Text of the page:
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Improvements seen in coronary heart disease rates offset by other cardiovascular conditions

A substantial drop in rates of coronary heart disease in the UK over the past two decades has largely been offset by rising rates of other cardiovascular conditions, research shows.

Analysis of data from 2000 to 2019 showed rates of coronary heart disease fell by about 30%, with this improvement largely seen in the over 60s.

The study, which looked at 1.6 million individuals diagnosed with one of 10 cardiovascular-related conditions including atrial fibrillation and acute coronary syndromes, showed an overall drop of 19% over the period.

But, in parallel, there were increasing diagnoses of arrhythmias, valve disease and thromboembolic diseases, the researchers reported in the BMJ.

As a result, overall rates of CVDs across the 10 conditions remained relatively stable from the mid-2000s and trends were generally similar between men and women. 

The researchers also noted that where improvement was identified, this was not reflected in younger age groups and a socioeconomic gradient was also seen for almost every cardiovascular disease considered. 

The gradient did not decrease over time and was most noticeable for peripheral artery disease, which was almost twice as high in the most deprived group, and acute coronary syndrome and heart failure, which were both around 50% higher in the most deprived group.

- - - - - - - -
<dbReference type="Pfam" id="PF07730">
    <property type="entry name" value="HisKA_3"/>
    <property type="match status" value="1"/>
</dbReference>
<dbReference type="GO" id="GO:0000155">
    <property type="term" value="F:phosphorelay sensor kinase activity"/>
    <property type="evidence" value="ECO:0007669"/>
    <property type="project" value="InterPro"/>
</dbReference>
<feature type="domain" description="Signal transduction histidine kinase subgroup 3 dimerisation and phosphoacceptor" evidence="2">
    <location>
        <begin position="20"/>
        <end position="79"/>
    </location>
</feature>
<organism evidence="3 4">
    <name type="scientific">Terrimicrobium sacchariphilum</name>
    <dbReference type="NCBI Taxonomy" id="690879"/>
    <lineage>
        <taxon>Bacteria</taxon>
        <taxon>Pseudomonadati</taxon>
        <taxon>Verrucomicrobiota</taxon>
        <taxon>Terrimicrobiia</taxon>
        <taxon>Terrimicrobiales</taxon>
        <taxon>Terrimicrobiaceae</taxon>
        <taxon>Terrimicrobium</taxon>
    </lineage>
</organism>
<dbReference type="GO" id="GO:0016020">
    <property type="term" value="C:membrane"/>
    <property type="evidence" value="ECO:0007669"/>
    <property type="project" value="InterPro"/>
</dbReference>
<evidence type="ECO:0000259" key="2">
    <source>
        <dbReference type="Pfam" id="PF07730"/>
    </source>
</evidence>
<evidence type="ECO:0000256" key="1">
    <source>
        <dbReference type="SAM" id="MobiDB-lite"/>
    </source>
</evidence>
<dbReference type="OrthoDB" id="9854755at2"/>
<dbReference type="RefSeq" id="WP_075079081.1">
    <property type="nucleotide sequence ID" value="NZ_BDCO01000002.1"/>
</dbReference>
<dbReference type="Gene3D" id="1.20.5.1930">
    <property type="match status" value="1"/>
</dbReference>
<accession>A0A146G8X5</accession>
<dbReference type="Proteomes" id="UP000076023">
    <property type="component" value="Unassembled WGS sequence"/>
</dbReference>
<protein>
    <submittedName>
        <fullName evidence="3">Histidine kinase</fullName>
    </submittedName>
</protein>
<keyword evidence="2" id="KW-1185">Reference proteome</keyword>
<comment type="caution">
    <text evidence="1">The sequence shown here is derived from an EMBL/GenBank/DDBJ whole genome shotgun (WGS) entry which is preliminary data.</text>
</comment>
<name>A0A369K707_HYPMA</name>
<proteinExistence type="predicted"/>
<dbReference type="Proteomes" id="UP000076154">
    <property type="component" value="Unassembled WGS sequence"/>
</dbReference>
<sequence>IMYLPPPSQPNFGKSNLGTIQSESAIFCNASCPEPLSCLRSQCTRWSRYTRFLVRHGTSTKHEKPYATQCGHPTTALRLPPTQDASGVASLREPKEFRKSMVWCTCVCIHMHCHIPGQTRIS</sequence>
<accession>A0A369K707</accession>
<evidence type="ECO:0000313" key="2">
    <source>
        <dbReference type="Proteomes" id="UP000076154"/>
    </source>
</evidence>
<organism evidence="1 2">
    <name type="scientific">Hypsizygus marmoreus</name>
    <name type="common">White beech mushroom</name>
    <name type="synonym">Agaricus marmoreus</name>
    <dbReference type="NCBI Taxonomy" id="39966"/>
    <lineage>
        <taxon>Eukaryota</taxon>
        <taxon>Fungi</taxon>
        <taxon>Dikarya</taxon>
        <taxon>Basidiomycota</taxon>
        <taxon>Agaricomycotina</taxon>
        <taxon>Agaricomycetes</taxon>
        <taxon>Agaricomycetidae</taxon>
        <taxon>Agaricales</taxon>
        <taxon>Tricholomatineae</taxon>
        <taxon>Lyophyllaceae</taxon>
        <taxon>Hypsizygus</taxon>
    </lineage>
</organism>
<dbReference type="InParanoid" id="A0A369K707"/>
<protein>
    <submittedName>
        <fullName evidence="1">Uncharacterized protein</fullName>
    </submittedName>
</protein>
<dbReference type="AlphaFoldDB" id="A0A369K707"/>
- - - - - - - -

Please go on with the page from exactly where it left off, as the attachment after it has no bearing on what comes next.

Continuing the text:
Modestly higher rates of all 10 conditions were also seen in the North West, North East, Yorkshire and The Humber compared with London, even after adjusting for socioeconomic status.

Improvements in prevention of cardiovascular disease seen since the 1970s as a result of anti-smoking measures and more widespread use of drugs such as statins do now seem to have stalled in several high income countries, the researchers noted.

They concluded: ‘Despite substantial improvements in the prevention of atherosclerotic diseases in the UK, the overall burden of CVDs remained high during 2000 to 2019.

‘For CVDs to decrease further, future prevention strategies might need to consider a broader spectrum of conditions, including arrhythmias, valve diseases and thromboembolism, and examine the specific needs of younger age groups and socioeconomically deprived populations.’

Dr Sonya Babu-Narayan, associate medical director at the British Heart Foundation and consultant cardiologist, said: ‘We know that by 2019, decades of progress to save the lives of people with heart conditions had stalled.

‘And now, in the wake of a pandemic, things have only got worse. This study makes clear that many different types of cardiovascular condition need to be addressed if we are to reignite progress towards reducing the impact of cardiovascular disease.

‘The link between heart health and wealth is well-established. Cardiovascular disease kills one in four people in the UK so it’s vital that prevention, early diagnosis, treatment and care reaches those who need it, when they need it, wherever they live.’

A version of this article was originally published by our sister publication Pulse.